ATTORNEYS FOR PETITONER: ATTORNEYS FOR RESPONDENT:
RICHARD KAMMEN     JEFFREY A. MODISETT
JAMES T. FLANIGAN     
Attorney General of Indiana
McCLURE, McCLURE & KAMMEN     Indianapolis, Indiana
Indianapolis, Indiana
TERRY G. DUGA
    Deputy Attorney General
     Indianapolis, Indiana
______________________________________________________________________________

IN THE
INDIANA TAX COURT ______________________________________________________________________________

MUNCIE NOVELTY CO.,

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Petitioner,    
                                                                    
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                                                                           v.                                                                                  )          

Cause No. 49T10-9602-TA-00011
    )
DEPARTMENT OF STATE    )
REVENUE,     )
         )
    Respondent.     )    
______________________________________________________________________________

ON APPEAL FROM FINAL DETERMINATIONS OF THE DEPARTMENT OF STATE REVENUE
______________________________________________________________________________

December 1, 1999
FOR PUBLICATION
FISHER, J.
Muncie Novelty Co. (MN) appeals the final determinations of the Department of State Revenue (Department) finding that MN owed Gaming Card Excise Tax (GCET) in the amount of $110,333.29 for the 1992 and 1993 tax years. MN also appeals a $5,000 civil penalty levied against it by the Department for failure to keep adequate records of its sales. MN's original tax appeal raises three issues, which the Court consolidates and restates as:
         1.    Did the Department properly assess GCET when MN did not identify whether an organization was qualified?
    
         2.    Did the Department properly assess MN with a civil penalty for failure to keep adequate records of its sales of gaming items?

The Court answers both questions in the affirmative and, for the reasons explained below, finds against MN.
FACTS AND PROCEDURAL HISTORY
    In 1990, the General Assembly enacted the Charity Gaming Act (the “Act”) to allow charitable and other non-profit organizations to conduct games of chance in order to raise funds for those organizations. See footnote See Act of Mar. 16, 1990, Pub. L. No. 32, § 13-15, 1990 Ind. Acts 1122, 1129-33. In 1992, the legislature amended the Act in order to shift its enforcement powers, which were previously delegated to the Secretary of State, to the Department of Revenue. See Act of Feb. 26, 1992, Pub. L. No. 24, §§ 45-58, 1992 Ind. Acts 1960, 1992-2017. Ind. Code Ann. § 4-32-15-1 (West Supp. 1999) imposes an excise tax of 10% on sales of pull-tabs, punchboards and tip boards (hereinafter referred to as gambling devices).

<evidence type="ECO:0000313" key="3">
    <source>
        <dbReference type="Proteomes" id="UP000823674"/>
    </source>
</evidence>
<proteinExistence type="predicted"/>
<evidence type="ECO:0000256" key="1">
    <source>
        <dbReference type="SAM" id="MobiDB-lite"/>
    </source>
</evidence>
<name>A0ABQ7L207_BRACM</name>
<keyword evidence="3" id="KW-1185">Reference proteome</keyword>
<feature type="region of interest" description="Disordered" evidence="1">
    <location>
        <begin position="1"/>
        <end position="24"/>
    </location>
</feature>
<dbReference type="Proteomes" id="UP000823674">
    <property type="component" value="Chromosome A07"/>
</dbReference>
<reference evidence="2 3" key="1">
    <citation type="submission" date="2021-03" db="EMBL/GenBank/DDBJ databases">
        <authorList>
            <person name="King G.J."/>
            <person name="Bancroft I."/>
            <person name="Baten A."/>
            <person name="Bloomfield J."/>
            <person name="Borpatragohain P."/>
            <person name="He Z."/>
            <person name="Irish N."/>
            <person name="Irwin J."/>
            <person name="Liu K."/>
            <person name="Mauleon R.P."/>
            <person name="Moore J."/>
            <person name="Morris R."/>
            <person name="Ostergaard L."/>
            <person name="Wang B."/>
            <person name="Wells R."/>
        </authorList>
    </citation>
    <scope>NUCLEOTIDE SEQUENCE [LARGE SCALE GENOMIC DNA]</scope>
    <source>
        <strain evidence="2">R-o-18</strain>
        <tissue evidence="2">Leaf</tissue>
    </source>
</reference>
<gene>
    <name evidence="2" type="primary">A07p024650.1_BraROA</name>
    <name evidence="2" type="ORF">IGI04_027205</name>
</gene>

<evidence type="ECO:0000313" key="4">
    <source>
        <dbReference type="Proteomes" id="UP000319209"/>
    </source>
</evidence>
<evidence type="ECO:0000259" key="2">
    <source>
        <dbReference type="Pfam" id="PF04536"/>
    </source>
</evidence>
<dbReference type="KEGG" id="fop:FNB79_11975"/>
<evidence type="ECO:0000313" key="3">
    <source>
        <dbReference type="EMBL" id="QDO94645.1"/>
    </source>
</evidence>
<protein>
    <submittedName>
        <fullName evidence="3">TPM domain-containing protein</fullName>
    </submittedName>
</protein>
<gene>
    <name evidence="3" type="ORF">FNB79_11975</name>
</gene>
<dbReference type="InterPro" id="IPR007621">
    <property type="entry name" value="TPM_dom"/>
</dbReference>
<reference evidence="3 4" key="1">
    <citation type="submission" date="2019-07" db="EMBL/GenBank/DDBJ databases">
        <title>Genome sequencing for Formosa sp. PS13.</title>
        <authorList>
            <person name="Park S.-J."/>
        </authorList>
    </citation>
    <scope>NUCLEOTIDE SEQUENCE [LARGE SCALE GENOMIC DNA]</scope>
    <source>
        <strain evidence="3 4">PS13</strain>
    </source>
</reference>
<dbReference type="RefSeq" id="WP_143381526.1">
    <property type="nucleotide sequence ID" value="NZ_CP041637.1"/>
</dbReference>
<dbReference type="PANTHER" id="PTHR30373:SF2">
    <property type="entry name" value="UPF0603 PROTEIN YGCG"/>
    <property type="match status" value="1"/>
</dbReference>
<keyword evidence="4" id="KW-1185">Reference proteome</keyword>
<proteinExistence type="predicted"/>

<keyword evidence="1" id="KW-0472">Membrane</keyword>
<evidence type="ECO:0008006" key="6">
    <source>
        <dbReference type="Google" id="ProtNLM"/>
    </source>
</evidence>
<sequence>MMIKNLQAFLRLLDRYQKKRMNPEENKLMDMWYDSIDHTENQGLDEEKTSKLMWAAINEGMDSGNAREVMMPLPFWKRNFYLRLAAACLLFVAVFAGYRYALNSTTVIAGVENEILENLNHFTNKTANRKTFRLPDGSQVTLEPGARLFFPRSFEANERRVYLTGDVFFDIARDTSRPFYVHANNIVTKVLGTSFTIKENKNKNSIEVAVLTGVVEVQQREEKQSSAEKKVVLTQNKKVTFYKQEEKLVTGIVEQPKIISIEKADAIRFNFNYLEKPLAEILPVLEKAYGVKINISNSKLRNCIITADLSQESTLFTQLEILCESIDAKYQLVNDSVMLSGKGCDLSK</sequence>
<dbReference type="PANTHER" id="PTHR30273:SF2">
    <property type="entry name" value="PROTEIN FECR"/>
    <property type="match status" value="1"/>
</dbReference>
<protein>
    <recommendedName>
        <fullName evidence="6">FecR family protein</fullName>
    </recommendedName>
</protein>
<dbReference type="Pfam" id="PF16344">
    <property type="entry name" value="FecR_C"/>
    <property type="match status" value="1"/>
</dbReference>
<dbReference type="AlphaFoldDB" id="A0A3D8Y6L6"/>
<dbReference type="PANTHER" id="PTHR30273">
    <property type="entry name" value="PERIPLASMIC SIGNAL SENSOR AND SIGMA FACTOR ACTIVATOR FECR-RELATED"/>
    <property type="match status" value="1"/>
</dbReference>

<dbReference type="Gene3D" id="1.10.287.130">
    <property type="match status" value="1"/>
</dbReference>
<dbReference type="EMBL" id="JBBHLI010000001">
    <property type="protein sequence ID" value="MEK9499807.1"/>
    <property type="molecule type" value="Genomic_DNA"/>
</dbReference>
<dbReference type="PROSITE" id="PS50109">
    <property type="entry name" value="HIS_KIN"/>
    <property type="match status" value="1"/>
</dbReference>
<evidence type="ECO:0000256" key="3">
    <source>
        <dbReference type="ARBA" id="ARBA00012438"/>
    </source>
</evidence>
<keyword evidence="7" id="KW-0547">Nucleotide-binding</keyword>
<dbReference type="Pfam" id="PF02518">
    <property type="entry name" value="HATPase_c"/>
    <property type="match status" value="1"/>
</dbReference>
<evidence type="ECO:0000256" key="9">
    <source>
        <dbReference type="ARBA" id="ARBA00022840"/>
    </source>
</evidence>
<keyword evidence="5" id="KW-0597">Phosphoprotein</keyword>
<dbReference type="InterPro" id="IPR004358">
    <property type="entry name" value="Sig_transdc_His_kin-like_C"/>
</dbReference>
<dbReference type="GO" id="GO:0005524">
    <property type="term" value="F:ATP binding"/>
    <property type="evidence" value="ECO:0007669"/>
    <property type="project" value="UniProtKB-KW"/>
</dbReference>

MN, headquartered in Muncie, Indiana, manufactures and distributes gambling devices, which are shipped across the country. (Trial Tr. at 22.) These devices were sold to both qualified and not qualified organizations. Qualified organizations are defined by Ind. Code Ann. § 4-32-6-20 (West Supp. 1999) as:
a bona fide religious, educational . . . or civic organization . . . that:

         (1)    (A) operates without profit to the organization's members;
    (B) is exempt from taxation under § 501 of the Internal Revenue Code; an (C) has been continuously in existence in Indiana for at least five years . . . or
    
    (2) a bona fide political organization . . . that produces exempt function income as defined in Section 527 of the Internal Revenue Code.

Qualified organizations include properly licensed hospitals, health facilities and psychiatric wards. See id. Not-qualified organizations consist mostly of bars, taverns and country clubs. (Trial Tr. at 6.) In order to conduct a charity gaming event, a qualified organization must obtain a license from the Department. See Ind. Admin. Code tit. 45, r. 18-2-1 (1996). See footnote In addition, all qualified organizations are required to purchase their gambling devices from a licensed supplier like MN. See id. tit. 45, r. 18-3-2. When a qualified organization purchases gambling devices from MN, MN is required to charge them the 10% GCET. See id. tit. 45, r. 18-5-2. If a not-qualified organization purchases gambling devices from MN, 5% sales tax is charged. (Trial Tr. at 30.)
Typically, when a customer purchased an item from MN, MN's employees inquired as to whether the customer was purchasing on behalf of a qualified organization. If they were, MN charged the GCET; if not, sales tax was charged. Some customers often wished to pay MN in cash and further suggested to MN that no invoices be created for sales of gambling devices to them. As a result, MN charged these customers sales tax instead of GCET.